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ID 992

Causes, Mold: Incidence

Description:
Mold-contaminated crops can be a serious problem especially in countries where proper storage facilities are limited.
Transcript:
Liver cancer incidence Mold-contaminated crops can be a serious problem especially in countries where proper storage facilities are limited. In such agricultural communities, exposure to the mold byproduct – aflatoxin – can be long-term, and can happen through crop handling as well as diet. Long-term exposure to aflatoxin and infection with the hepatitis B virus are the leading causes of liver cancer. Click the forward arrow below to find out more about the world-wide incidence of liver cancer. John Groopman, Ph. D., Bloomberg School of Public Health: “Liver cancer is the third leading cause of cancer death in the world, upwards of a million people die of liver cancer each year worldwide. Many of these cases of liver cancer are in eastern Asia and Sub-Saharan Africa.” “Early epidemiological studies demonstrated that the food supply in areas of the world that had high levels of liver cancer were also areas of the world where staple foods were heavily contaminated with aflatoxin.” “We were able to do a large epidemiologic study involving many different collaborators, many different research investigators where we examined over 18,000 people in eastern China who were healthy at the beginning of the study, and as these people began to develop liver cancer we then began to ask questions about what were the factors in their diet or in their other exposure situations that contributed to disease.” “From this investigation we were able to find that both aflatoxin and the hepatitis B virus separately were major risk factors for the development of liver cancer, but in those individuals who were exposed to both factors together, there was a very powerful, multiple interaction leading to extremely high risk for the development of liver cancer.” John Groopman, Ph.D. is the Chair of the Department of Environmental Health Sciences at John Hopkins Bloomberg School of Public Health. His research focuses on the molecular causes and effects of environmental factors that may lead to the development of cancers. This research has led to the development of biomarkers used in studies of high-risk aflatoxin-hepatitis B populations specifically in China. “We have a very effective vaccine against the hepatitis B virus, but because the transmission of this virus occurs very early in life, we need to have the resources and the ability to vaccinate the world for the rest of 21st century in order to eliminate this virus as a factor in liver cancer development. Our studies also showed that aflatoxin contributes to the development of liver cancer. And it contributes to the development of liver cancer as a consequence of children who once they are no longer being breastfed start to consume the normal everyday adult diet. And so, the studies that we did that showed that there was this very powerful multiplicative interaction between the virus and aflatoxin, indicated to us that if we could block aflatoxin as a major factor in the development of liver cancer, we would be able to lower risk of individuals. At the same time, there needs to be the public health wherewithal in order to vaccinate populations as the birth rate of a country moves forward. Simply put, there are almost three billion people in the world who are at risk for the development of hepatitis B virus infection. And the economic resources do not exist right now for doing the types of vaccinations that need to be done for all the children who are being born year in and year out. And so, this is one of the big public health challenges that even when we have an effective vaccine you still need the economic resources for vaccination and distribution.”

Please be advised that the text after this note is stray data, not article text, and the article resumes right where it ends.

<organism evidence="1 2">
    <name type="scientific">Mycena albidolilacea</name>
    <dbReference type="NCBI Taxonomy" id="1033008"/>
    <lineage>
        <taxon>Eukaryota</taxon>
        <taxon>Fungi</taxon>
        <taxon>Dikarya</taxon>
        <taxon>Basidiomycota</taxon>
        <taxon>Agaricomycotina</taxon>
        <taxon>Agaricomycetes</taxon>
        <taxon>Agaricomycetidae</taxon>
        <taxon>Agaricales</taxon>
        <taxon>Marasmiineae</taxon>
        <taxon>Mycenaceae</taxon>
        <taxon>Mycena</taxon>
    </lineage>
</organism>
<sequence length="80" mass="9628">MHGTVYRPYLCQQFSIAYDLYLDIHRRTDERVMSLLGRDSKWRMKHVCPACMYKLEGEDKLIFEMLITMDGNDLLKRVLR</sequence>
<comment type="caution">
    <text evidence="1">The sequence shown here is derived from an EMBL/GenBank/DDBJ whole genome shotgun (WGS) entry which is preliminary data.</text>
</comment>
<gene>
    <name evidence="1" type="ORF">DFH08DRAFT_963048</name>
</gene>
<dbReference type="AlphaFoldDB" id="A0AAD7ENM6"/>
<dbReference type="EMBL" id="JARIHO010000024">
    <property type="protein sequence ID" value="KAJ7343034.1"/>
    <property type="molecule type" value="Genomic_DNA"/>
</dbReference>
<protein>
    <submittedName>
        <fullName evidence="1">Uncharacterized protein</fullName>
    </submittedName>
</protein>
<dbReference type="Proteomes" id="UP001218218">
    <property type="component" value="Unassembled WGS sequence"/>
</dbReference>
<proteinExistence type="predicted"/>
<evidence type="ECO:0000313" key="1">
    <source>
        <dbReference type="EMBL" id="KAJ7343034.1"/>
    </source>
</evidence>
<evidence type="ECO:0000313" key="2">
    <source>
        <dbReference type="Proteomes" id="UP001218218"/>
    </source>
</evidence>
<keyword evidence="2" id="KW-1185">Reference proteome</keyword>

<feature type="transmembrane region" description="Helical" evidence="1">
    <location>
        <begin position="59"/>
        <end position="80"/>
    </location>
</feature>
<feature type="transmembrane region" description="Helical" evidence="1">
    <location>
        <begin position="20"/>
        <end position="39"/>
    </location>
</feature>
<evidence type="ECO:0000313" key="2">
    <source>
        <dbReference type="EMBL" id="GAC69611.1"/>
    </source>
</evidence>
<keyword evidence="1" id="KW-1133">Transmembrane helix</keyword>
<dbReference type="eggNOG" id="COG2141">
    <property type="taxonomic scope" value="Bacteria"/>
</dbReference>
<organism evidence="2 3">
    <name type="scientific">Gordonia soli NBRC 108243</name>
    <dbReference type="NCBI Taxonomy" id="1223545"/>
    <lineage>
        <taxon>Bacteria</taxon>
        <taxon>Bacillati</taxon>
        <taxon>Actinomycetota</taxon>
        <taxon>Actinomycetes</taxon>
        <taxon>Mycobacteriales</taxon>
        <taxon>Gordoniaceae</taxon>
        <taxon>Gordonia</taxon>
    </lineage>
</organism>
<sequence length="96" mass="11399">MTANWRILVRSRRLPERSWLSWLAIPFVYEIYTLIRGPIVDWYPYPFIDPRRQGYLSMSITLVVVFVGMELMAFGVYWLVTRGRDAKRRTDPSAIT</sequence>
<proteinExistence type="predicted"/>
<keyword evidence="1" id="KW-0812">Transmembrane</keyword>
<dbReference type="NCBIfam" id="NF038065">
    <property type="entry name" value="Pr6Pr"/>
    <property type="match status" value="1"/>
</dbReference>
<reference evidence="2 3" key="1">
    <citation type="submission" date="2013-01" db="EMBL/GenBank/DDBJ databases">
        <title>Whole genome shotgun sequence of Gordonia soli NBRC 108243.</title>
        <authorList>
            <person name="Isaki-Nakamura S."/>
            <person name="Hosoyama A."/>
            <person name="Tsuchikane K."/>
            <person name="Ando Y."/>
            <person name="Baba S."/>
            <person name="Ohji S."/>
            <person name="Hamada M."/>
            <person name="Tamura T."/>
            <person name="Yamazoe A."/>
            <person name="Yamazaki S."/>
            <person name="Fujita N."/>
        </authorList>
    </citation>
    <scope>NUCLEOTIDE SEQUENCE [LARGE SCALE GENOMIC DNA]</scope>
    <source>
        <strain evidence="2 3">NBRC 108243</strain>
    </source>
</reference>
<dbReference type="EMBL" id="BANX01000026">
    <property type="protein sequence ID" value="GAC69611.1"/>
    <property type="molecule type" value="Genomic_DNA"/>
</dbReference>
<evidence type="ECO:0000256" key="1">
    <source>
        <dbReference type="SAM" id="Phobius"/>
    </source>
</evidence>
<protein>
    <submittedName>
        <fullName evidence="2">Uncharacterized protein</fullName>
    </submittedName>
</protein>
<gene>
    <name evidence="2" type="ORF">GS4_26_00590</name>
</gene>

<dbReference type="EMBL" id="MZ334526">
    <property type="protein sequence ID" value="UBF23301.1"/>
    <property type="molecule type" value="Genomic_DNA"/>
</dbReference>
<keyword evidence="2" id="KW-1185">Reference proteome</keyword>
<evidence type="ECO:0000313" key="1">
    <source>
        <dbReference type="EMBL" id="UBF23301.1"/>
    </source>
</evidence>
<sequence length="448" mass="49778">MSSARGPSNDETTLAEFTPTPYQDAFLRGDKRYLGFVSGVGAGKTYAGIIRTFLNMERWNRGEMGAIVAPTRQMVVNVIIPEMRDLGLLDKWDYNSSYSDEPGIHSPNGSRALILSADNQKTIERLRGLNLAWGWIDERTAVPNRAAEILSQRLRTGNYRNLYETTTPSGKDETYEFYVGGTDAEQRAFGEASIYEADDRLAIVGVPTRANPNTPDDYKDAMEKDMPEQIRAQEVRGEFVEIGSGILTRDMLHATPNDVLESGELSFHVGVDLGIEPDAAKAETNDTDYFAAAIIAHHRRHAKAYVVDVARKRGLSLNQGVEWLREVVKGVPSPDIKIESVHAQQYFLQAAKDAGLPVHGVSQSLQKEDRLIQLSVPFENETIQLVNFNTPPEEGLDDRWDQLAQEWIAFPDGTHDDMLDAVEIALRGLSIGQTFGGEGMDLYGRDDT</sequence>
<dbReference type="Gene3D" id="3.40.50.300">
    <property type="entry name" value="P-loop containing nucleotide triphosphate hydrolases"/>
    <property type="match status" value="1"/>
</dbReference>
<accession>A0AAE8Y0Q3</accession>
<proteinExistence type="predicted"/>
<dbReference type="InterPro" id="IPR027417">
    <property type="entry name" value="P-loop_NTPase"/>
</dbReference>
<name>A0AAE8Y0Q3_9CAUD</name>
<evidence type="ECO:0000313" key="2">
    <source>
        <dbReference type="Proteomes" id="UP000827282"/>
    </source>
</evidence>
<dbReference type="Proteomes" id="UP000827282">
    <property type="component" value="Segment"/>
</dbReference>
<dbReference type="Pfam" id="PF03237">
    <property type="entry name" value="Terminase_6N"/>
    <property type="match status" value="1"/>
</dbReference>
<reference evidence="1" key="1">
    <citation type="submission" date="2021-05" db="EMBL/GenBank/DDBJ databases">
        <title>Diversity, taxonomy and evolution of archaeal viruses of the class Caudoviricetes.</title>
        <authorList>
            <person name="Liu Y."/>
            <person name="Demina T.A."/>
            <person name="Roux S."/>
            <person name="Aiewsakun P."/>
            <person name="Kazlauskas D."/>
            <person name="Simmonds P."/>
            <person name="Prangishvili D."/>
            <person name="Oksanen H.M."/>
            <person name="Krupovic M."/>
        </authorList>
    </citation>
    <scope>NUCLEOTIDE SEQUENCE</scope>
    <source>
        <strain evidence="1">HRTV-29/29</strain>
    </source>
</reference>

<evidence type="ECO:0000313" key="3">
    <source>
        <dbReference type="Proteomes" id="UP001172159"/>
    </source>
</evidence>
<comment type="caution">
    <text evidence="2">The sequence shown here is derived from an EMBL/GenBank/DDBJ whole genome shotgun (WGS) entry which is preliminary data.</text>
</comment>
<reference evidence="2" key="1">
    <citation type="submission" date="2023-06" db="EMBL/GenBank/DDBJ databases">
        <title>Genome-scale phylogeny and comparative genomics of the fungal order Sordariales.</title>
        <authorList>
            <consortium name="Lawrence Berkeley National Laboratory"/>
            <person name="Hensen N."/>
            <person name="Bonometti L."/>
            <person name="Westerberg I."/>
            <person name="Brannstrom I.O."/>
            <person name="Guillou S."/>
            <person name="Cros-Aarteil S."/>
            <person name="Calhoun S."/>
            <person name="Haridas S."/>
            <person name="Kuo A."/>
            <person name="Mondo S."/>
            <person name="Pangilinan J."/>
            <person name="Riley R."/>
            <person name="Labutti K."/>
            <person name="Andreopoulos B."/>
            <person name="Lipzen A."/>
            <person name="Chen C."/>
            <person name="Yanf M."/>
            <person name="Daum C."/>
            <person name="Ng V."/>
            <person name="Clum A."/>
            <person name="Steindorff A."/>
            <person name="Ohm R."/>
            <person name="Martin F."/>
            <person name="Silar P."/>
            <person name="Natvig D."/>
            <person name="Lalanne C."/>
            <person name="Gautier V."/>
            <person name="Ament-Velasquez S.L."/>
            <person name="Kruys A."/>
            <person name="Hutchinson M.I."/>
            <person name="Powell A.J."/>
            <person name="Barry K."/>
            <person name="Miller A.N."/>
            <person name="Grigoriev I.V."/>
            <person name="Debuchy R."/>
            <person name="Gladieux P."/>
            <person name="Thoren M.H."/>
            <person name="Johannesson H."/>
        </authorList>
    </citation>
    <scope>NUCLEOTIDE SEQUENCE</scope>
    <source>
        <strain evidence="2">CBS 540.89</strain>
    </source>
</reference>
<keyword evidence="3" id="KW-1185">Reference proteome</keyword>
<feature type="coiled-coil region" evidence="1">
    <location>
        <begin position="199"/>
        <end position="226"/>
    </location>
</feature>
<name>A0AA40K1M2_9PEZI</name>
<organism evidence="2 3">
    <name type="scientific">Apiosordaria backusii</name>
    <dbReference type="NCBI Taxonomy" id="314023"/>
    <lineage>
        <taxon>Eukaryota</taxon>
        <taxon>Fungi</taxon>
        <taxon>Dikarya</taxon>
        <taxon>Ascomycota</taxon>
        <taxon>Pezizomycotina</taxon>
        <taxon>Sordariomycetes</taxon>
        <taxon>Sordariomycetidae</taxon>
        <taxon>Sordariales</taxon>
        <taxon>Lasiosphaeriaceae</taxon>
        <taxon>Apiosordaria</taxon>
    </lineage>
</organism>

Keywords:
causes of liver cancer, hepatitis b virus, environmental health sciences, epidemiological studies, research investigators, cancer incidence, cancer death, cause of cancer, proper storage, aflatoxin, eastern asia, agricultural communities, eastern china, staple foods
Creative Commons License This work by Cold Spring Harbor Laboratory is licensed under a Creative Commons Attribution-Noncommercial-No Derivative Works 3.0 United States License.

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